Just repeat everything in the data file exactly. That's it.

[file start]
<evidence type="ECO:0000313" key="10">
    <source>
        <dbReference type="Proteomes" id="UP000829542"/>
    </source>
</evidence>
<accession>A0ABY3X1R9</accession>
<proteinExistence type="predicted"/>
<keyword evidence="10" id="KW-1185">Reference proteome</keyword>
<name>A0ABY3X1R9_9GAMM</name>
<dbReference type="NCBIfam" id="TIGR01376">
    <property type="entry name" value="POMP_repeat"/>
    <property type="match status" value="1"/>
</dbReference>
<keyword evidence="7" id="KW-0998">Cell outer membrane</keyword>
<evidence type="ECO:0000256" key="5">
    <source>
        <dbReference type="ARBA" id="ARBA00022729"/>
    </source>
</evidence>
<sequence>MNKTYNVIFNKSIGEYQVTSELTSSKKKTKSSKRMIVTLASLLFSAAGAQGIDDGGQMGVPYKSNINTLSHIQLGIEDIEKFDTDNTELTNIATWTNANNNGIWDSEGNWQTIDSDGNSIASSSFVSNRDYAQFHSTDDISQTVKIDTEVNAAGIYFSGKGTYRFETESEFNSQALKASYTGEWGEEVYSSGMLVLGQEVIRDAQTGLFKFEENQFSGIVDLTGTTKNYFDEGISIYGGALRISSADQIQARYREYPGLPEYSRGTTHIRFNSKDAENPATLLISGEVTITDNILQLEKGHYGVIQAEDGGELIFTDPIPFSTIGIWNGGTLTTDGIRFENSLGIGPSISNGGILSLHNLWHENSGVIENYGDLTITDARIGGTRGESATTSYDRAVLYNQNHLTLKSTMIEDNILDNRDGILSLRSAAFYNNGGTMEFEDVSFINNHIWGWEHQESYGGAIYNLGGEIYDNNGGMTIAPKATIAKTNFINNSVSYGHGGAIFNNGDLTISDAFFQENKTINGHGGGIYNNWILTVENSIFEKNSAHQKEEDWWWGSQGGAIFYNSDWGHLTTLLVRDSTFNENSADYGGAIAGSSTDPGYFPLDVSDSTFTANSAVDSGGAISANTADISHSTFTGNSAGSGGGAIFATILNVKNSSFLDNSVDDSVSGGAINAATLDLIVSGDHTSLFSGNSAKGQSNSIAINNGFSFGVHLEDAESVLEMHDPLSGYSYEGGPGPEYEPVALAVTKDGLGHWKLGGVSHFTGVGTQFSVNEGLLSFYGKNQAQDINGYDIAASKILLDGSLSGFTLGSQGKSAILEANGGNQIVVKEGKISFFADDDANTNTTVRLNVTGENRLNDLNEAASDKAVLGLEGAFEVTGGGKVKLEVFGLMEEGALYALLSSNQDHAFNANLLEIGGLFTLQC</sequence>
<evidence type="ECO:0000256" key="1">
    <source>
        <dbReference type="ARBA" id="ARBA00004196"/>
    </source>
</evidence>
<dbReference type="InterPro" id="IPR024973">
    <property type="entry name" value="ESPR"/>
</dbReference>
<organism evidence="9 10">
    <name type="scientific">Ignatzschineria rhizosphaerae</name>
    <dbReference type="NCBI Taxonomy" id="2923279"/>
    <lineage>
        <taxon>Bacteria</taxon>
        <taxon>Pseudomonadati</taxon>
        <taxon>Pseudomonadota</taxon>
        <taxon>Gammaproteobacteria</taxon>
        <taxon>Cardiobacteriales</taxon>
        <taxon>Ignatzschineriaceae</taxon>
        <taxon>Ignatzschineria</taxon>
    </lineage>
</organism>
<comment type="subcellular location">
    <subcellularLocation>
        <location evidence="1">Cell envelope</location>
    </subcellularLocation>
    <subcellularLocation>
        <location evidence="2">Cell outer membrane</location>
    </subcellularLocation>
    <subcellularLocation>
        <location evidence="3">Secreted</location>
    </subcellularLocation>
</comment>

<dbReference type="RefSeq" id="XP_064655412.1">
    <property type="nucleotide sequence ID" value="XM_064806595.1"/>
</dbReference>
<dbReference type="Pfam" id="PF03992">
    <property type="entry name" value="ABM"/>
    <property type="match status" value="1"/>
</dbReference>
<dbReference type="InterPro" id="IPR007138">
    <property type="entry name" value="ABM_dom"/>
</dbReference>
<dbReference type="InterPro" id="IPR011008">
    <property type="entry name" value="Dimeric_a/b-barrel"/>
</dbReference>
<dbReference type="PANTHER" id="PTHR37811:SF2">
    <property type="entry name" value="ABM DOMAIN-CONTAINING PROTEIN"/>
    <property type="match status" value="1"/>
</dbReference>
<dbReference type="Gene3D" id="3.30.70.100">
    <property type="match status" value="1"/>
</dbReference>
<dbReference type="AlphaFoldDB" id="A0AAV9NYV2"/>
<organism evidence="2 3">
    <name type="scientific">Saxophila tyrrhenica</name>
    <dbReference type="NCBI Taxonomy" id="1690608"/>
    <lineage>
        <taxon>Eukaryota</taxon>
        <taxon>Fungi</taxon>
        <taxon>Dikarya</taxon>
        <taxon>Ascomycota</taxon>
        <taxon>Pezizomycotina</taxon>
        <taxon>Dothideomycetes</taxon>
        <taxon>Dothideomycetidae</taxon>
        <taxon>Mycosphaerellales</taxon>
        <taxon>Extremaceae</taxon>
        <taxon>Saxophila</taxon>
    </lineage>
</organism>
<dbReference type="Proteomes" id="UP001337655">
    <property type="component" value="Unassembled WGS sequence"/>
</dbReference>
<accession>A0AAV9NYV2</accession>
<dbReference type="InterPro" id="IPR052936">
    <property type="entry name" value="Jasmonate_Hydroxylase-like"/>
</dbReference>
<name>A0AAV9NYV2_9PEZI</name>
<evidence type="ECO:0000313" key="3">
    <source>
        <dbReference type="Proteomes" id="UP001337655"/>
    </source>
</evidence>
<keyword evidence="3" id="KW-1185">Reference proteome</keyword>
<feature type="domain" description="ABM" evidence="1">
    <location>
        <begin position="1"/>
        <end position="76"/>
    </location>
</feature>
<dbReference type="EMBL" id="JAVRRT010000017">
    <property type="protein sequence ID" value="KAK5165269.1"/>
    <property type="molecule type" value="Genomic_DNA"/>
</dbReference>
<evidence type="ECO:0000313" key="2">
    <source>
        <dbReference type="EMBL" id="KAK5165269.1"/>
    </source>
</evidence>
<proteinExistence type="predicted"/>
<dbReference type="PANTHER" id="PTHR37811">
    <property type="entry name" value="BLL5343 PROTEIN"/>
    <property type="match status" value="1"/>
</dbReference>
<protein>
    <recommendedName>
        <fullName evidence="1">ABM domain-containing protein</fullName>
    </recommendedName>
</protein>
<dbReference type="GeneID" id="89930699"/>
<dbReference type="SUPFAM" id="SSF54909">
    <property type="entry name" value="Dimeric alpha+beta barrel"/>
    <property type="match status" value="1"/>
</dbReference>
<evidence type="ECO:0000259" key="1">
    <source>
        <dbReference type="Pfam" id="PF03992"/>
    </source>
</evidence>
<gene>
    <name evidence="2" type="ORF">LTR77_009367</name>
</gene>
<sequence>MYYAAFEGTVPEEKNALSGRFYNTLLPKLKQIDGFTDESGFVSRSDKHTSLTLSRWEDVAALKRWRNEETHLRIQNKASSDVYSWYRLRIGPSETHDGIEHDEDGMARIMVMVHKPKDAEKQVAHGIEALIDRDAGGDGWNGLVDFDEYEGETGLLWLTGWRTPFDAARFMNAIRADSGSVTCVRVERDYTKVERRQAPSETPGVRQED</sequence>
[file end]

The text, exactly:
<evidence type="ECO:0000313" key="10">
    <source>
        <dbReference type="Proteomes" id="UP000829542"/>
    </source>
</evidence>
<accession>A0ABY3X1R9</accession>
<proteinExistence type="predicted"/>
<keyword evidence="10" id="KW-1185">Reference proteome</keyword>
<name>A0ABY3X1R9_9GAMM</name>
<dbReference type="NCBIfam" id="TIGR01376">
    <property type="entry name" value="POMP_repeat"/>
    <property type="match status" value="1"/>
</dbReference>
<keyword evidence="7" id="KW-0998">Cell outer membrane</keyword>
<evidence type="ECO:0000256" key="5">
    <source>
        <dbReference type="ARBA" id="ARBA00022729"/>
    </source>
</evidence>
<sequence>MNKTYNVIFNKSIGEYQVTSELTSSKKKTKSSKRMIVTLASLLFSAAGAQGIDDGGQMGVPYKSNINTLSHIQLGIEDIEKFDTDNTELTNIATWTNANNNGIWDSEGNWQTIDSDGNSIASSSFVSNRDYAQFHSTDDISQTVKIDTEVNAAGIYFSGKGTYRFETESEFNSQALKASYTGEWGEEVYSSGMLVLGQEVIRDAQTGLFKFEENQFSGIVDLTGTTKNYFDEGISIYGGALRISSADQIQARYREYPGLPEYSRGTTHIRFNSKDAENPATLLISGEVTITDNILQLEKGHYGVIQAEDGGELIFTDPIPFSTIGIWNGGTLTTDGIRFENSLGIGPSISNGGILSLHNLWHENSGVIENYGDLTITDARIGGTRGESATTSYDRAVLYNQNHLTLKSTMIEDNILDNRDGILSLRSAAFYNNGGTMEFEDVSFINNHIWGWEHQESYGGAIYNLGGEIYDNNGGMTIAPKATIAKTNFINNSVSYGHGGAIFNNGDLTISDAFFQENKTINGHGGGIYNNWILTVENSIFEKNSAHQKEEDWWWGSQGGAIFYNSDWGHLTTLLVRDSTFNENSADYGGAIAGSSTDPGYFPLDVSDSTFTANSAVDSGGAISANTADISHSTFTGNSAGSGGGAIFATILNVKNSSFLDNSVDDSVSGGAINAATLDLIVSGDHTSLFSGNSAKGQSNSIAINNGFSFGVHLEDAESVLEMHDPLSGYSYEGGPGPEYEPVALAVTKDGLGHWKLGGVSHFTGVGTQFSVNEGLLSFYGKNQAQDINGYDIAASKILLDGSLSGFTLGSQGKSAILEANGGNQIVVKEGKISFFADDDANTNTTVRLNVTGENRLNDLNEAASDKAVLGLEGAFEVTGGGKVKLEVFGLMEEGALYALLSSNQDHAFNANLLEIGGLFTLQC</sequence>
<evidence type="ECO:0000256" key="1">
    <source>
        <dbReference type="ARBA" id="ARBA00004196"/>
    </source>
</evidence>
<dbReference type="InterPro" id="IPR024973">
    <property type="entry name" value="ESPR"/>
</dbReference>
<organism evidence="9 10">
    <name type="scientific">Ignatzschineria rhizosphaerae</name>
    <dbReference type="NCBI Taxonomy" id="2923279"/>
    <lineage>
        <taxon>Bacteria</taxon>
        <taxon>Pseudomonadati</taxon>
        <taxon>Pseudomonadota</taxon>
        <taxon>Gammaproteobacteria</taxon>
        <taxon>Cardiobacteriales</taxon>
        <taxon>Ignatzschineriaceae</taxon>
        <taxon>Ignatzschineria</taxon>
    </lineage>
</organism>
<comment type="subcellular location">
    <subcellularLocation>
        <location evidence="1">Cell envelope</location>
    </subcellularLocation>
    <subcellularLocation>
        <location evidence="2">Cell outer membrane</location>
    </subcellularLocation>
    <subcellularLocation>
        <location evidence="3">Secreted</location>
    </subcellularLocation>
</comment>

<dbReference type="RefSeq" id="XP_064655412.1">
    <property type="nucleotide sequence ID" value="XM_064806595.1"/>
</dbReference>
<dbReference type="Pfam" id="PF03992">
    <property type="entry name" value="ABM"/>
    <property type="match status" value="1"/>
</dbReference>
<dbReference type="InterPro" id="IPR007138">
    <property type="entry name" value="ABM_dom"/>
</dbReference>
<dbReference type="InterPro" id="IPR011008">
    <property type="entry name" value="Dimeric_a/b-barrel"/>
</dbReference>
<dbReference type="PANTHER" id="PTHR37811:SF2">
    <property type="entry name" value="ABM DOMAIN-CONTAINING PROTEIN"/>
    <property type="match status" value="1"/>
</dbReference>
<dbReference type="Gene3D" id="3.30.70.100">
    <property type="match status" value="1"/>
</dbReference>
<dbReference type="AlphaFoldDB" id="A0AAV9NYV2"/>
<organism evidence="2 3">
    <name type="scientific">Saxophila tyrrhenica</name>
    <dbReference type="NCBI Taxonomy" id="1690608"/>
    <lineage>
        <taxon>Eukaryota</taxon>
        <taxon>Fungi</taxon>
        <taxon>Dikarya</taxon>
        <taxon>Ascomycota</taxon>
        <taxon>Pezizomycotina</taxon>
        <taxon>Dothideomycetes</taxon>
        <taxon>Dothideomycetidae</taxon>
        <taxon>Mycosphaerellales</taxon>
        <taxon>Extremaceae</taxon>
        <taxon>Saxophila</taxon>
    </lineage>
</organism>
<dbReference type="Proteomes" id="UP001337655">
    <property type="component" value="Unassembled WGS sequence"/>
</dbReference>
<accession>A0AAV9NYV2</accession>
<dbReference type="InterPro" id="IPR052936">
    <property type="entry name" value="Jasmonate_Hydroxylase-like"/>
</dbReference>
<name>A0AAV9NYV2_9PEZI</name>
<evidence type="ECO:0000313" key="3">
    <source>
        <dbReference type="Proteomes" id="UP001337655"/>
    </source>
</evidence>
<keyword evidence="3" id="KW-1185">Reference proteome</keyword>
<feature type="domain" description="ABM" evidence="1">
    <location>
        <begin position="1"/>
        <end position="76"/>
    </location>
</feature>
<dbReference type="EMBL" id="JAVRRT010000017">
    <property type="protein sequence ID" value="KAK5165269.1"/>
    <property type="molecule type" value="Genomic_DNA"/>
</dbReference>
<evidence type="ECO:0000313" key="2">
    <source>
        <dbReference type="EMBL" id="KAK5165269.1"/>
    </source>
</evidence>
<proteinExistence type="predicted"/>
<dbReference type="PANTHER" id="PTHR37811">
    <property type="entry name" value="BLL5343 PROTEIN"/>
    <property type="match status" value="1"/>
</dbReference>
<protein>
    <recommendedName>
        <fullName evidence="1">ABM domain-containing protein</fullName>
    </recommendedName>
</protein>
<dbReference type="GeneID" id="89930699"/>
<dbReference type="SUPFAM" id="SSF54909">
    <property type="entry name" value="Dimeric alpha+beta barrel"/>
    <property type="match status" value="1"/>
</dbReference>
<evidence type="ECO:0000259" key="1">
    <source>
        <dbReference type="Pfam" id="PF03992"/>
    </source>
</evidence>
<gene>
    <name evidence="2" type="ORF">LTR77_009367</name>
</gene>
<sequence>MYYAAFEGTVPEEKNALSGRFYNTLLPKLKQIDGFTDESGFVSRSDKHTSLTLSRWEDVAALKRWRNEETHLRIQNKASSDVYSWYRLRIGPSETHDGIEHDEDGMARIMVMVHKPKDAEKQVAHGIEALIDRDAGGDGWNGLVDFDEYEGETGLLWLTGWRTPFDAARFMNAIRADSGSVTCVRVERDYTKVERRQAPSETPGVRQED</sequence>